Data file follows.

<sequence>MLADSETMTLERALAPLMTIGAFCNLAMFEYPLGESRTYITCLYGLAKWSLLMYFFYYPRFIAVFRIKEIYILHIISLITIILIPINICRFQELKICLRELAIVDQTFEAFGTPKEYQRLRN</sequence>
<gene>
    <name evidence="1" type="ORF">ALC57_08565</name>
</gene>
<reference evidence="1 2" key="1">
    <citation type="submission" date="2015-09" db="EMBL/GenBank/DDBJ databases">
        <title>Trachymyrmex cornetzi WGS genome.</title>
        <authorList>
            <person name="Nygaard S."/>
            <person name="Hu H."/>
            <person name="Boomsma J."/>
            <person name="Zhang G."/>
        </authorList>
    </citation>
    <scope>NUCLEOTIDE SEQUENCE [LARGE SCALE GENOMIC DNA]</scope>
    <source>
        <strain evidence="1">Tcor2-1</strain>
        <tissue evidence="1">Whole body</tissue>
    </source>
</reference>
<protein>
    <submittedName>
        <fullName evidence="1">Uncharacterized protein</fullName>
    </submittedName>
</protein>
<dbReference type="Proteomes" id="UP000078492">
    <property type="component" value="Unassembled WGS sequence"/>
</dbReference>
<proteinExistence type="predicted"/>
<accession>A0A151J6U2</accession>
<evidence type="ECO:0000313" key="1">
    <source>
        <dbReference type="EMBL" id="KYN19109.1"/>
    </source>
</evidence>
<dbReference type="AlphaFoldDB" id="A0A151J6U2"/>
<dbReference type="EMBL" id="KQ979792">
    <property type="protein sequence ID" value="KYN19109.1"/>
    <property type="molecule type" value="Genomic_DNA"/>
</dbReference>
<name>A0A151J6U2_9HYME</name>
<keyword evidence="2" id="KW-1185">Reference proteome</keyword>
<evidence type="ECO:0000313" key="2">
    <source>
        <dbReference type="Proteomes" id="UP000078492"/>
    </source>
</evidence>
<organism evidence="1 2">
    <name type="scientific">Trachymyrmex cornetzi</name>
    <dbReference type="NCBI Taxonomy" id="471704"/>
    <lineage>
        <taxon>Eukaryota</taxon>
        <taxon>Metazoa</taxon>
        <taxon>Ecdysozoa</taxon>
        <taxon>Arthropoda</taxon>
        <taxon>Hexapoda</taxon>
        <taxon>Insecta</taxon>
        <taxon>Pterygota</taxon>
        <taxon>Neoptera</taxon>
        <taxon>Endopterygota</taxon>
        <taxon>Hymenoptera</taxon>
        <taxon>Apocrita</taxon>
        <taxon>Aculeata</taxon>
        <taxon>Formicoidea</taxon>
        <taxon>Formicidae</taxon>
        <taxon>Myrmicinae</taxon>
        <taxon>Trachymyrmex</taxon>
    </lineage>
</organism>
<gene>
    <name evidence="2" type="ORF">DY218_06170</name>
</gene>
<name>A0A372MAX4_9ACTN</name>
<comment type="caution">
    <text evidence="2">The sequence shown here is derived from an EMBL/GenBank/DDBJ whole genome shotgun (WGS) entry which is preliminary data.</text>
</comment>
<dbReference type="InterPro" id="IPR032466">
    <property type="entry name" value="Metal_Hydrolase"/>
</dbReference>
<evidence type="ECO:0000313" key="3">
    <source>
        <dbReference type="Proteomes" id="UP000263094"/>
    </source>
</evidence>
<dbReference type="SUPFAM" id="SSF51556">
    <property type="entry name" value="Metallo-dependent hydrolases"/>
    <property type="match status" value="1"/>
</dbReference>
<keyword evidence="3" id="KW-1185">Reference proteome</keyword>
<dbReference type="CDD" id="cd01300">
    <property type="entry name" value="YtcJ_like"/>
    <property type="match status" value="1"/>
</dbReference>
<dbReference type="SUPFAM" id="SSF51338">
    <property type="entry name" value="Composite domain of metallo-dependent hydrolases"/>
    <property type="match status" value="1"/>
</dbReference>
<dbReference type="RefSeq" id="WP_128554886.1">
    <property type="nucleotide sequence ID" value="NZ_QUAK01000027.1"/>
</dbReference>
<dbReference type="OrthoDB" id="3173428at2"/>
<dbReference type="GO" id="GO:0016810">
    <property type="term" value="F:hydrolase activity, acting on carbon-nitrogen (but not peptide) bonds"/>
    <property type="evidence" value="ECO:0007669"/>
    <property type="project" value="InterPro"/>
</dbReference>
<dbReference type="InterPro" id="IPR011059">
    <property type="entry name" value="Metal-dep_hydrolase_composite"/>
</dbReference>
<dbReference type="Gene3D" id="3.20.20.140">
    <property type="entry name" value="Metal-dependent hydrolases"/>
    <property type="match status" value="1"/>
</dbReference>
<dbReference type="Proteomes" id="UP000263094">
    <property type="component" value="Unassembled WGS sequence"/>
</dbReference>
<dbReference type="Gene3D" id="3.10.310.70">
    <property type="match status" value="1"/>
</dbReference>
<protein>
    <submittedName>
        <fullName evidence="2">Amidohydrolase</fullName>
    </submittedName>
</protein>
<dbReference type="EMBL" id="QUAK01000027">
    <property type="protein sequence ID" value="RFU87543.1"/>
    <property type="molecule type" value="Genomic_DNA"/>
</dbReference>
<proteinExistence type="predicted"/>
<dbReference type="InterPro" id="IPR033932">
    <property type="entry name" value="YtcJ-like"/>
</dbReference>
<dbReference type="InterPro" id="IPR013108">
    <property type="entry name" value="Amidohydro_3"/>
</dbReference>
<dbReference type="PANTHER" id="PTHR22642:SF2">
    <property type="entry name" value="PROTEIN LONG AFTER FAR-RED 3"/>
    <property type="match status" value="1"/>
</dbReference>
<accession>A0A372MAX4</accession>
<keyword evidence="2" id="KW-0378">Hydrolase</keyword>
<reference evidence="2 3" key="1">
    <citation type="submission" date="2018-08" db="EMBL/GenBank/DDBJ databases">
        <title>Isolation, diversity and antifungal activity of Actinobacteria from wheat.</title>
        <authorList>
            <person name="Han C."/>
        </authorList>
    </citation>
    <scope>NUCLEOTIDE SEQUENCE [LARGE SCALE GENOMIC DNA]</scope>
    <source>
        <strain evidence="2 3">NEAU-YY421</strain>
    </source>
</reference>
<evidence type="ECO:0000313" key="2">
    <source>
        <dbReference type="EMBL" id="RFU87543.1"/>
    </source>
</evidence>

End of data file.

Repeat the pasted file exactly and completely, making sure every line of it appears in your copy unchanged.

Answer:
<sequence>MLADSETMTLERALAPLMTIGAFCNLAMFEYPLGESRTYITCLYGLAKWSLLMYFFYYPRFIAVFRIKEIYILHIISLITIILIPINICRFQELKICLRELAIVDQTFEAFGTPKEYQRLRN</sequence>
<gene>
    <name evidence="1" type="ORF">ALC57_08565</name>
</gene>
<reference evidence="1 2" key="1">
    <citation type="submission" date="2015-09" db="EMBL/GenBank/DDBJ databases">
        <title>Trachymyrmex cornetzi WGS genome.</title>
        <authorList>
            <person name="Nygaard S."/>
            <person name="Hu H."/>
            <person name="Boomsma J."/>
            <person name="Zhang G."/>
        </authorList>
    </citation>
    <scope>NUCLEOTIDE SEQUENCE [LARGE SCALE GENOMIC DNA]</scope>
    <source>
        <strain evidence="1">Tcor2-1</strain>
        <tissue evidence="1">Whole body</tissue>
    </source>
</reference>
<protein>
    <submittedName>
        <fullName evidence="1">Uncharacterized protein</fullName>
    </submittedName>
</protein>
<dbReference type="Proteomes" id="UP000078492">
    <property type="component" value="Unassembled WGS sequence"/>
</dbReference>
<proteinExistence type="predicted"/>
<accession>A0A151J6U2</accession>
<evidence type="ECO:0000313" key="1">
    <source>
        <dbReference type="EMBL" id="KYN19109.1"/>
    </source>
</evidence>
<dbReference type="AlphaFoldDB" id="A0A151J6U2"/>
<dbReference type="EMBL" id="KQ979792">
    <property type="protein sequence ID" value="KYN19109.1"/>
    <property type="molecule type" value="Genomic_DNA"/>
</dbReference>
<name>A0A151J6U2_9HYME</name>
<keyword evidence="2" id="KW-1185">Reference proteome</keyword>
<evidence type="ECO:0000313" key="2">
    <source>
        <dbReference type="Proteomes" id="UP000078492"/>
    </source>
</evidence>
<organism evidence="1 2">
    <name type="scientific">Trachymyrmex cornetzi</name>
    <dbReference type="NCBI Taxonomy" id="471704"/>
    <lineage>
        <taxon>Eukaryota</taxon>
        <taxon>Metazoa</taxon>
        <taxon>Ecdysozoa</taxon>
        <taxon>Arthropoda</taxon>
        <taxon>Hexapoda</taxon>
        <taxon>Insecta</taxon>
        <taxon>Pterygota</taxon>
        <taxon>Neoptera</taxon>
        <taxon>Endopterygota</taxon>
        <taxon>Hymenoptera</taxon>
        <taxon>Apocrita</taxon>
        <taxon>Aculeata</taxon>
        <taxon>Formicoidea</taxon>
        <taxon>Formicidae</taxon>
        <taxon>Myrmicinae</taxon>
        <taxon>Trachymyrmex</taxon>
    </lineage>
</organism>
<gene>
    <name evidence="2" type="ORF">DY218_06170</name>
</gene>
<name>A0A372MAX4_9ACTN</name>
<comment type="caution">
    <text evidence="2">The sequence shown here is derived from an EMBL/GenBank/DDBJ whole genome shotgun (WGS) entry which is preliminary data.</text>
</comment>
<dbReference type="InterPro" id="IPR032466">
    <property type="entry name" value="Metal_Hydrolase"/>
</dbReference>
<evidence type="ECO:0000313" key="3">
    <source>
        <dbReference type="Proteomes" id="UP000263094"/>
    </source>
</evidence>
<dbReference type="SUPFAM" id="SSF51556">
    <property type="entry name" value="Metallo-dependent hydrolases"/>
    <property type="match status" value="1"/>
</dbReference>
<keyword evidence="3" id="KW-1185">Reference proteome</keyword>
<dbReference type="CDD" id="cd01300">
    <property type="entry name" value="YtcJ_like"/>
    <property type="match status" value="1"/>
</dbReference>
<dbReference type="SUPFAM" id="SSF51338">
    <property type="entry name" value="Composite domain of metallo-dependent hydrolases"/>
    <property type="match status" value="1"/>
</dbReference>
<dbReference type="RefSeq" id="WP_128554886.1">
    <property type="nucleotide sequence ID" value="NZ_QUAK01000027.1"/>
</dbReference>
<dbReference type="OrthoDB" id="3173428at2"/>
<dbReference type="GO" id="GO:0016810">
    <property type="term" value="F:hydrolase activity, acting on carbon-nitrogen (but not peptide) bonds"/>
    <property type="evidence" value="ECO:0007669"/>
    <property type="project" value="InterPro"/>
</dbReference>
<dbReference type="InterPro" id="IPR011059">
    <property type="entry name" value="Metal-dep_hydrolase_composite"/>
</dbReference>
<dbReference type="Gene3D" id="3.20.20.140">
    <property type="entry name" value="Metal-dependent hydrolases"/>
    <property type="match status" value="1"/>
</dbReference>
<dbReference type="Proteomes" id="UP000263094">
    <property type="component" value="Unassembled WGS sequence"/>
</dbReference>
<dbReference type="Gene3D" id="3.10.310.70">
    <property type="match status" value="1"/>
</dbReference>
<protein>
    <submittedName>
        <fullName evidence="2">Amidohydrolase</fullName>
    </submittedName>
</protein>
<dbReference type="EMBL" id="QUAK01000027">
    <property type="protein sequence ID" value="RFU87543.1"/>
    <property type="molecule type" value="Genomic_DNA"/>
</dbReference>
<proteinExistence type="predicted"/>
<dbReference type="InterPro" id="IPR033932">
    <property type="entry name" value="YtcJ-like"/>
</dbReference>
<dbReference type="InterPro" id="IPR013108">
    <property type="entry name" value="Amidohydro_3"/>
</dbReference>
<dbReference type="PANTHER" id="PTHR22642:SF2">
    <property type="entry name" value="PROTEIN LONG AFTER FAR-RED 3"/>
    <property type="match status" value="1"/>
</dbReference>
<accession>A0A372MAX4</accession>
<keyword evidence="2" id="KW-0378">Hydrolase</keyword>
<reference evidence="2 3" key="1">
    <citation type="submission" date="2018-08" db="EMBL/GenBank/DDBJ databases">
        <title>Isolation, diversity and antifungal activity of Actinobacteria from wheat.</title>
        <authorList>
            <person name="Han C."/>
        </authorList>
    </citation>
    <scope>NUCLEOTIDE SEQUENCE [LARGE SCALE GENOMIC DNA]</scope>
    <source>
        <strain evidence="2 3">NEAU-YY421</strain>
    </source>
</reference>
<evidence type="ECO:0000313" key="2">
    <source>
        <dbReference type="EMBL" id="RFU87543.1"/>
    </source>
</evidence>